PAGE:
Tuesday, September 23, 2008

U.S. District Judge John Sedwick Wrongfully Orders Conscientious Objector Status For PFC Michael Barnes In Anchorage, Alaska

U.S. District Judge John Sedwick has ordered the U.S. Army to grant conscientious objector (CO) status and an honorable discharge to PFC Michael Barnes, a paratrooper formerly based at Fort Richardson, Alaska, who said he experienced a "religious awakening" in Iraq two years ago that left him opposed to war in any form. This decision supersedes the Army's decision last year to deny Barnes' request. Full story published September 23rd, 2008 by the Anchorage Daily News; additional story in the Army Times. For additional background, read this May 2008 Military Times story, to which numerous public comments were appended, nearly all against Barnes.

Judge Sedwick rejected the U.S. Army's contention that Barnes was "insincere" in professing religious objections to war. Furthermore, the judge decided that testimony by a chaplain, a psychiatrist, fellow soldiers and Barnes himself validated Barnes' sincerity.

A May 13th story in the Anchorage Daily News reveals three reasons why the Army questioned PFC Barnes' sincerity:

• It was at odds with Barnes' previous stated desire to serve in Iraq.

• The timing of his request for CO status was suspect, coming three months after his deployment to Iraq rather than earlier.

• Officers in his chain of command were never made aware of his objections to the war until he was reassigned in December 2006 to serve as a gunner.

Barnes is currently stationed in the Lower 48 and was not available for an interview. However, in a statement released September 22nd by his lawyer, Barnes said he was thankful to the federal courts in Anchorage for finding that his request was based on his sincere belief as a "Christian".

A native of Portland, Oregon, the 26-year-old Barnes enlisted in the U.S. Army for five years in March 2005 with the stated goal of defending freedom and helping other people in countries no one else would help. But PFC Barnes' doubts began surfacing after he arrived in Iraq with the 4th Airborne Brigade Combat Team in September 2006. As his religious faith grew stronger, he became increasingly withdrawn, devoting much of his spare time to reading the Bible. Finally, he formally applied for CO status in December 2006.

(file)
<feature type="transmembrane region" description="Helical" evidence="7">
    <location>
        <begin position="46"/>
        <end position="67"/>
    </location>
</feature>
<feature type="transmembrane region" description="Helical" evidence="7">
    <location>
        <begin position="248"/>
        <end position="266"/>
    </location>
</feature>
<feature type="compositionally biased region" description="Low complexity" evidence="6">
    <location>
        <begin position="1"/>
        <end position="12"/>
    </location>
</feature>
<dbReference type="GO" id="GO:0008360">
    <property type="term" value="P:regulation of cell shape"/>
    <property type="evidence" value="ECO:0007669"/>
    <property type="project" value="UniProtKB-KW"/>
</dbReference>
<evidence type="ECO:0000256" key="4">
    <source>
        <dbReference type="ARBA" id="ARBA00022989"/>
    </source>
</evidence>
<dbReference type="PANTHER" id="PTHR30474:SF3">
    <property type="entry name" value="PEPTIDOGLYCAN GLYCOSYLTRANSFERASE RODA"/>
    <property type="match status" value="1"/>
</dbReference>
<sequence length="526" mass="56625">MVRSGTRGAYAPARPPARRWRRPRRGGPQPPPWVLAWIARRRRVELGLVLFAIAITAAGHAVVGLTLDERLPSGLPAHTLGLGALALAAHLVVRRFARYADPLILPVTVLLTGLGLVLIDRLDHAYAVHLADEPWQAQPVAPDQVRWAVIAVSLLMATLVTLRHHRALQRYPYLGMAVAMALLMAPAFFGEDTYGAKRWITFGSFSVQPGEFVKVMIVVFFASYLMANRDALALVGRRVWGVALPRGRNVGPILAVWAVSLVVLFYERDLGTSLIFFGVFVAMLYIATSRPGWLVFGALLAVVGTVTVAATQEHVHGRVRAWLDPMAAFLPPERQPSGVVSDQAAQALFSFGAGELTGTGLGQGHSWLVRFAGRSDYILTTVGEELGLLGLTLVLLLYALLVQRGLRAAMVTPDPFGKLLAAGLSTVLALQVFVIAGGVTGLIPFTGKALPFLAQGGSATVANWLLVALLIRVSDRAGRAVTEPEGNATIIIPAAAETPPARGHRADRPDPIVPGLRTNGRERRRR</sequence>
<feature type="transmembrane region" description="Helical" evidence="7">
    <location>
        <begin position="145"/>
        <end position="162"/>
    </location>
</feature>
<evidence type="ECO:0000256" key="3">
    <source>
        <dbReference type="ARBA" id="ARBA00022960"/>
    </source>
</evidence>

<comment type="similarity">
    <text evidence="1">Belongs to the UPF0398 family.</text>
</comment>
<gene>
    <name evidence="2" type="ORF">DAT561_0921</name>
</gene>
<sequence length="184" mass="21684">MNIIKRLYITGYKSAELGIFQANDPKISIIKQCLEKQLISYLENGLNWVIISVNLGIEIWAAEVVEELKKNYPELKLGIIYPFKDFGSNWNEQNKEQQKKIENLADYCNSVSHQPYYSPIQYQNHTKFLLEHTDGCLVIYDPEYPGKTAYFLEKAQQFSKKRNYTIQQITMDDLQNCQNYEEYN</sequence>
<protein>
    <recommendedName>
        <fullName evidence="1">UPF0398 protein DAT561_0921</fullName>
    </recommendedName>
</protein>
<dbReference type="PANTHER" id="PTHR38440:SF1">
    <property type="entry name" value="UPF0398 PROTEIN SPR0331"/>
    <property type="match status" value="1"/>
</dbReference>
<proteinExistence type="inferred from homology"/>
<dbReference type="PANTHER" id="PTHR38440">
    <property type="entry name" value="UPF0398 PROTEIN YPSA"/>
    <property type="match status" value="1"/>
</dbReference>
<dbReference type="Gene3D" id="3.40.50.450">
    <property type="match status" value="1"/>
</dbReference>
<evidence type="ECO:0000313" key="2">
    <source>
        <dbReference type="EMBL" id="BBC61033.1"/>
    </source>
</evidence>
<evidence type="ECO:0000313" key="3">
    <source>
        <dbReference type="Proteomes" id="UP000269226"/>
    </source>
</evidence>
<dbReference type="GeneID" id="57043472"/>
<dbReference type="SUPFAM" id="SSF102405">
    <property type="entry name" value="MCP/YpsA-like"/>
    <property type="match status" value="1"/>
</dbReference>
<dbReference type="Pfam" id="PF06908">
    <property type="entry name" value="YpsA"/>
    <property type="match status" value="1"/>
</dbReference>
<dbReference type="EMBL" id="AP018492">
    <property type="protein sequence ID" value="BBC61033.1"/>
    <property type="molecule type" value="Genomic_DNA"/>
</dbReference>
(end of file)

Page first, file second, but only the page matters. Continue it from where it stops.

In his request, Barnes wrote, "I have been trying to justify being a soldier and finding a way to do so while still being a Christian, because that is what I wanted to do since I was a kid. But I can no longer justify spending my short time in this world participating in or supporting war. ... I must try to save souls, not help take them. I fear not for my life, but for my soul."

Married with two children, Barnes previously worked as a counselor to troubled youths in Oregon and Washington. In his request for conscientious objector status, he said he would like to return to similar work as a civilian.

Judge John Sedwick has previously been in the public eye in Alaska. As presiding judge in Vic Kohring's corruption trial, he briefly came under fire for refusing to recuse himself after a potential conflict of interest was disclosed. Kohring had asked Sedwick to step aside because of what he called an "extremely antagonistic relationship" Kohring had with the judge's wife, Deborah Sedwick. It started back in the late 1990s when she was commissioner of the state Department of Commerce and Economic Development and Kohring targeted her department for cuts and downsizing. Kohring said he sponsored legislation that eliminated her department and her job as commissioner. But Judge Sedwick rejected the request, despite the fact that the potential for judicial bias clearly existed.

Commentary: If PFC Barnes had been involuntarily drafted into the military, I might be more sympathetic to his concerns. The draft is a form of involuntary servitude, although courts have held that it does not breach specific 13th Amendment constraints against involuntary servitude.

However, PFC Barnes voluntarily enlisted. In addition, he also sought paratrooper training, which implies a greater level of personal commitment. Now, after all that personal investment, Barnes suddenly changes his mind and wants out of his contract altogether. Perhaps he forgot about that verse in the Bible, Matthew 22:21 (KJV), which states, "...Render unto Caesar that which is Caesar's". This is a common fault of many simple-minded Christians; they cherry-pick cotton-candy feelgood verses in the Bible, not to glorify God or promote Jesus Christ, but merely to score cheap political points. And those verses which contradict their cause are blithely ignored or summarily discarded. The bottom line - if you voluntarily and knowingly sign a contract, you live up to it unless you become incapacitated in some way.

But the U.S. Army may have erred in publicly questioning Barnes' sincerity. This may have made them look bad. Perhaps it would have worked more successfully if the Army had proffered a contractual argument instead. The military can accomodate many COs by assigning them to official "non-combatant" jobs, although the situation in Iraq shows that the days of organized "front lines" are over; the whole country became a combat zone.

AR 600-43 (34 pages in PDF format) outlines the Army's policy on conscientious objection.

1 comment:

  1. Render unto Caser is in reference to payment of taxes not an exemption from Christ commandment to resist not evil. While you criticize “simple-minded Christians” for cherry-picking cotton-candy feel good verses in the Bible you seem to be simple mined enough not to be able to understand the one you cherry picked or realized that the reference you provided provides for CO objection for military personal who are under contract so what is the point of producing a contract?